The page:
20 October 2005

Italian divers chase sunken treasure on sunken steamship the Polluce

A legendary treasure of jewels, gold and silver coins believed to have sunk more than 160 years ago might emerge from the waters off the island of Elba in Tuscany, according to Italian divers who this week descended to the sea floor in a pressurized chamber.

Carried secretly aboard the Genovese steamship the Polluce, the precious cargo went missing following an attack by the Neapolitan vessel Mongibello on June 17, 1841.

The 49-meter-long, 7.30-meter-wide and 3.5-meter-tall (161 feet by 24 feet by 11.5 feet) Polluce sank in less than 15 minutes.

Most likely, the reason for the attack was piracy. According to the account of the 52 survivors and reports by the French daily paper Semaphore of Marseilles, the Polluce was carrying 70,000 coins in silver and 100,000 coins in gold, plus several jewels.

It was the property of four rich passengers, according to the newspaper's report.

"The story of the Polluce is wrapped in mystery. Its name disappeared from the national and international nautical books and legends about its cargo flourished. They even said that the ship was carrying the gold-plated coach of Ferdinand IV, then king of Naples," Enrico Cappelletti, the divers' team leader and the author of a book on the Polluce, told Discovery News.

Despite many attempts to find the sunken treasure, nobody knew where to look until a few years ago.

In the late 1990s, after combing documents in state archives and libraries, a French historian pinpointed the wreck's exact spot and sold the information to a group of English adventurers.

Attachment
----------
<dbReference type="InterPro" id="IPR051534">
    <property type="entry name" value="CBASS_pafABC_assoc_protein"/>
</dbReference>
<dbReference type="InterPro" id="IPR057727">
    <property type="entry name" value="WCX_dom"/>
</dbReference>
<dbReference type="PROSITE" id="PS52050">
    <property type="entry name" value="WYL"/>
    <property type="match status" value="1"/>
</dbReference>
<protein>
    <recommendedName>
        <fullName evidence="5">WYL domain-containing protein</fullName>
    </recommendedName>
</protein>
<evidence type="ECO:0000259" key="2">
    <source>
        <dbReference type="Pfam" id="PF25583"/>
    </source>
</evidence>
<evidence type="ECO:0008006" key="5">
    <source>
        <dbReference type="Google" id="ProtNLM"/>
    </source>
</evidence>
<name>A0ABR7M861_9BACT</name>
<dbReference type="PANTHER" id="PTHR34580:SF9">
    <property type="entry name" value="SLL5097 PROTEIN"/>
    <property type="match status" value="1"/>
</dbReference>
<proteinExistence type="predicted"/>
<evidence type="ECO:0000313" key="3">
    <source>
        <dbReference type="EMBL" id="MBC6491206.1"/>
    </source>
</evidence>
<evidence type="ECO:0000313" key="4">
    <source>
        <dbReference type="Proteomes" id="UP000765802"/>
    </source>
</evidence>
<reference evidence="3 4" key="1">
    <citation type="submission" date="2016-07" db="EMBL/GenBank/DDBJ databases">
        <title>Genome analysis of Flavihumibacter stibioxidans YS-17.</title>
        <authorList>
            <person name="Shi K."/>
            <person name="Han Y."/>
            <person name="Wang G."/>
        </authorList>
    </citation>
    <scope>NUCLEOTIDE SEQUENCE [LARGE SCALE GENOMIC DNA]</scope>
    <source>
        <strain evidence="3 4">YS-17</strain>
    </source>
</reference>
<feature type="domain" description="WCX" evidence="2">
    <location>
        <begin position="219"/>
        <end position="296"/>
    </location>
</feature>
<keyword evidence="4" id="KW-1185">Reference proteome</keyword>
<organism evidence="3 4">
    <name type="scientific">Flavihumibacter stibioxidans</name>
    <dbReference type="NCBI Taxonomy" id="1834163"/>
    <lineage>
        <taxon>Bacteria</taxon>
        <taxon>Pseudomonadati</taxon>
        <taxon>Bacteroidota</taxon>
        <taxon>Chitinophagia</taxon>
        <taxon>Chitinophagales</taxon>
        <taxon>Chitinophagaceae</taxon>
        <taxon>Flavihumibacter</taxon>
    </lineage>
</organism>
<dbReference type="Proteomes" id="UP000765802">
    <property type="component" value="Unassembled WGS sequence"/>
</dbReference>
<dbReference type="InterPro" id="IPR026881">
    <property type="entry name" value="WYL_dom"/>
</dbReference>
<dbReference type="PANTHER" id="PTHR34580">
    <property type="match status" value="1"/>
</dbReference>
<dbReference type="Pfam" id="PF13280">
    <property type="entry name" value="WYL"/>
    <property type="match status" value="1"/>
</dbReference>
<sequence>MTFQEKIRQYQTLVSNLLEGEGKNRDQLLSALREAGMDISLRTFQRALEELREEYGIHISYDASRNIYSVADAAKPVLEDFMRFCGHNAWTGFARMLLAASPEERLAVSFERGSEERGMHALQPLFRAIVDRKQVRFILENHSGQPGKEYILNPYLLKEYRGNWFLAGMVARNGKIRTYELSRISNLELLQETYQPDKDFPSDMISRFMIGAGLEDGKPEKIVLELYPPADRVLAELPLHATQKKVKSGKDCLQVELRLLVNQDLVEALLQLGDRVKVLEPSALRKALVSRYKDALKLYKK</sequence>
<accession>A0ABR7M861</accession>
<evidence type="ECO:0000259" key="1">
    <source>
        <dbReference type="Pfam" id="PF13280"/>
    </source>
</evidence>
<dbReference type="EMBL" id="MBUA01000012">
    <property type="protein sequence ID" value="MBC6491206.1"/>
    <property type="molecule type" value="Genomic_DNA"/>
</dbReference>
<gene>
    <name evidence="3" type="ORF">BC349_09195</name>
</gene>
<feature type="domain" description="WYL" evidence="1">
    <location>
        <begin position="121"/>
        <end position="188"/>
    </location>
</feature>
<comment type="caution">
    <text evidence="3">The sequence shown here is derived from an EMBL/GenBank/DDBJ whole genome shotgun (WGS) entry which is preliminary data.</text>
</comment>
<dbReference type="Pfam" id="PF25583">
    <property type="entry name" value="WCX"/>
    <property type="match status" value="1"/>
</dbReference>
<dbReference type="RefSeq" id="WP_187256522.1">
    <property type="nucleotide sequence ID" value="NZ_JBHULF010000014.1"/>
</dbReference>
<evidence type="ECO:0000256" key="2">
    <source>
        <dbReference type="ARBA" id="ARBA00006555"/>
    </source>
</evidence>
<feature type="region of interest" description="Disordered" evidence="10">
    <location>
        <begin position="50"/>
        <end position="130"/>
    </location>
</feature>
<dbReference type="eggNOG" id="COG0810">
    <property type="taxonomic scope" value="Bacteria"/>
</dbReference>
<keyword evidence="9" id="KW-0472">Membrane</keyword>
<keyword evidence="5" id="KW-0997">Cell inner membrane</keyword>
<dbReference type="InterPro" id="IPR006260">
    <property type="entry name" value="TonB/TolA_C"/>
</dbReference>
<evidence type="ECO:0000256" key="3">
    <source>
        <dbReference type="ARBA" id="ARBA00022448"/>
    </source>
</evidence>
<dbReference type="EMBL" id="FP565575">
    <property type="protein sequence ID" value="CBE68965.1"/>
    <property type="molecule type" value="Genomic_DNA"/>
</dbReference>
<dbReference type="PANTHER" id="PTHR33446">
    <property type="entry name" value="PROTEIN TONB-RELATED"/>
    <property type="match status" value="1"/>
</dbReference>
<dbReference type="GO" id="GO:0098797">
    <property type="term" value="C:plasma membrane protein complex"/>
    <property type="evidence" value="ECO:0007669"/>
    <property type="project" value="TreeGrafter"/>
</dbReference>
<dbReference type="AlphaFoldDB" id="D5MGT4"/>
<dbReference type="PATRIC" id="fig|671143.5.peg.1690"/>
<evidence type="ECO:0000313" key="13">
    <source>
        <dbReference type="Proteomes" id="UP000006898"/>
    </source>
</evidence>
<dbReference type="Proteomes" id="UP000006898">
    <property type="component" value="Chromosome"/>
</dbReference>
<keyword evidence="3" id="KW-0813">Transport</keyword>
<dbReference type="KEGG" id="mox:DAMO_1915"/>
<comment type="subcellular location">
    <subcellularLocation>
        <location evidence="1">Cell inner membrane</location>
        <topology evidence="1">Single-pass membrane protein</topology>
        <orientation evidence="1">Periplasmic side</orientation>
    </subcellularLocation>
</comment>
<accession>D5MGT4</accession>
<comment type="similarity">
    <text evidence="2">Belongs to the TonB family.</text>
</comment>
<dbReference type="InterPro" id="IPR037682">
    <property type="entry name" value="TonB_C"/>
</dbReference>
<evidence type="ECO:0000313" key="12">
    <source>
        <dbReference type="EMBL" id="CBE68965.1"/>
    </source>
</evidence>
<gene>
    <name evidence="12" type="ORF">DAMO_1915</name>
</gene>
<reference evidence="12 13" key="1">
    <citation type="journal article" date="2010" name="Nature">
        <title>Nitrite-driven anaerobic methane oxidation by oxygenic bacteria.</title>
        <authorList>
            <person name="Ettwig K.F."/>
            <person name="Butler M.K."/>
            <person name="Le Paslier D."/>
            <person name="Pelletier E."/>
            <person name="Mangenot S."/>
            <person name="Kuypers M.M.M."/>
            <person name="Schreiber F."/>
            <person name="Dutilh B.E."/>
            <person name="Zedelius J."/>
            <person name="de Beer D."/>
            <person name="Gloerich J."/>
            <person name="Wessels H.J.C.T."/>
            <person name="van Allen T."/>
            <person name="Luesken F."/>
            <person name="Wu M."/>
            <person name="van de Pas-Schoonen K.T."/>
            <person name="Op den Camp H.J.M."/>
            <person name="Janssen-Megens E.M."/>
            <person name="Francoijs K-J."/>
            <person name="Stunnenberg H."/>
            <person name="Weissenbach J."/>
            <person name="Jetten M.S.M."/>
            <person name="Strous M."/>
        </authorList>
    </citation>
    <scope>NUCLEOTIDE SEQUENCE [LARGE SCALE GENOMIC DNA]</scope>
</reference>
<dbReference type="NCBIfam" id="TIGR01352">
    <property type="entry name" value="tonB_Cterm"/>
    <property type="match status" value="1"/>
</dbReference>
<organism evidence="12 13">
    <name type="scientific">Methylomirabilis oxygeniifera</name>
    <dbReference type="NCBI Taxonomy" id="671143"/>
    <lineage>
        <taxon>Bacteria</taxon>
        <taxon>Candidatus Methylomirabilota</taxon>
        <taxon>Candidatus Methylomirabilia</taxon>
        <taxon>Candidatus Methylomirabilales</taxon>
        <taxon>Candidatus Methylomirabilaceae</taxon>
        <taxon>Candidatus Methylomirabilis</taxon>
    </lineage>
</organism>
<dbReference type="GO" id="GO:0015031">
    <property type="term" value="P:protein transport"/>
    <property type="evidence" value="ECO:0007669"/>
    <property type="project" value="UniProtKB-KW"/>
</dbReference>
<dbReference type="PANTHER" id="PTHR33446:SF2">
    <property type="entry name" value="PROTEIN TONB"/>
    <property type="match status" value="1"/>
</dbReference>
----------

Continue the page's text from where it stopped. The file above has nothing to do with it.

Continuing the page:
Forging the authorizations required by the Italian law, the group reached the wreck and tried to recover its treasure during a 21-day operation in 2000.

"They used a mechanical grab and destroyed completely the wreck. They did it totally wrong. In an excavator bucket the jaws can't close properly around objects, so they lost most of the items. Coins and jewels just fell back and are now scattered on the bottom of the sea," Cappelletti said.

Nevertheless, the English adventurers managed to recover 311 French and Spanish gold coins, 2,000 silver coins, and several jewels.

Italian police got wind of the illegal operation and informed British detectives.

When the treasure came up on sale at a London auction house in 2001, Scotland Yard stepped in, seized the haul, and returned it to the Italians.

After a two-year investigation, Cappelletti managed to learn the precise location of the wreck.

"The Polluce lies about five miles out from Porto Azzurro, Elba's second-largest port, at a depth of 103 meters (338 feet),” Cappelletti said.

With the help of the Historical Diving Society of Italy, which has provided more than 500,000 euros ($600,000), Cappelletti began a new, authorized, 10-day operation on Monday.

Source: dsc.discovery.com


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